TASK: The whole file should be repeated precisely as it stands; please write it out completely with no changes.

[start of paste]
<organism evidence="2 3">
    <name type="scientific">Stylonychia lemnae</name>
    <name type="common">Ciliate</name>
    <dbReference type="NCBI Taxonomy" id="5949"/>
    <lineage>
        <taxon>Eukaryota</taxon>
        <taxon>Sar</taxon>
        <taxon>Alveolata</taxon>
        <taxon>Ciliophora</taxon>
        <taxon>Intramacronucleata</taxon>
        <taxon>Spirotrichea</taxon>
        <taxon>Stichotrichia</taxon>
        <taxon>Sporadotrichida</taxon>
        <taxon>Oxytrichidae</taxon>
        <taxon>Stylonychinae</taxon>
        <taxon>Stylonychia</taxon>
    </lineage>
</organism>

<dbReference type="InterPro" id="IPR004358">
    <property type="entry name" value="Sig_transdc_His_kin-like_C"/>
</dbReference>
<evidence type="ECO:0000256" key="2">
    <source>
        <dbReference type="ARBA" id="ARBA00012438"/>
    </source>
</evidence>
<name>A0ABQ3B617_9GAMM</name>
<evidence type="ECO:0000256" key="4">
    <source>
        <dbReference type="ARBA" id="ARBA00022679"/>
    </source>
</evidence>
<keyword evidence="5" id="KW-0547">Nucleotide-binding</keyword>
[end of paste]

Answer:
<organism evidence="2 3">
    <name type="scientific">Stylonychia lemnae</name>
    <name type="common">Ciliate</name>
    <dbReference type="NCBI Taxonomy" id="5949"/>
    <lineage>
        <taxon>Eukaryota</taxon>
        <taxon>Sar</taxon>
        <taxon>Alveolata</taxon>
        <taxon>Ciliophora</taxon>
        <taxon>Intramacronucleata</taxon>
        <taxon>Spirotrichea</taxon>
        <taxon>Stichotrichia</taxon>
        <taxon>Sporadotrichida</taxon>
        <taxon>Oxytrichidae</taxon>
        <taxon>Stylonychinae</taxon>
        <taxon>Stylonychia</taxon>
    </lineage>
</organism>

<dbReference type="InterPro" id="IPR004358">
    <property type="entry name" value="Sig_transdc_His_kin-like_C"/>
</dbReference>
<evidence type="ECO:0000256" key="2">
    <source>
        <dbReference type="ARBA" id="ARBA00012438"/>
    </source>
</evidence>
<name>A0ABQ3B617_9GAMM</name>
<evidence type="ECO:0000256" key="4">
    <source>
        <dbReference type="ARBA" id="ARBA00022679"/>
    </source>
</evidence>
<keyword evidence="5" id="KW-0547">Nucleotide-binding</keyword>